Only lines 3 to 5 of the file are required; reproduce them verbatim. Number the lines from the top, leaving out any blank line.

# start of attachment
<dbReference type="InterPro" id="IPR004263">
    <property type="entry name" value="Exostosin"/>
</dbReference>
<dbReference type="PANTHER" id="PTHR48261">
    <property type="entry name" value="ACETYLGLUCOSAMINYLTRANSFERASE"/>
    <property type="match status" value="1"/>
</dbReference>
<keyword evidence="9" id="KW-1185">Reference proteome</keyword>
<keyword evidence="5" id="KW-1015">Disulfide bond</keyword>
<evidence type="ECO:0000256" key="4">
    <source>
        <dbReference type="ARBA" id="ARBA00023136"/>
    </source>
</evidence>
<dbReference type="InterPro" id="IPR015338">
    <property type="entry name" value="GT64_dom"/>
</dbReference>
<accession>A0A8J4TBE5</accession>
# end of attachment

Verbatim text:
</dbReference>
<dbReference type="PANTHER" id="PTHR48261">
    <property type="entry name" value="ACETYLGLUCOSAMINYLTRANSFERASE"/>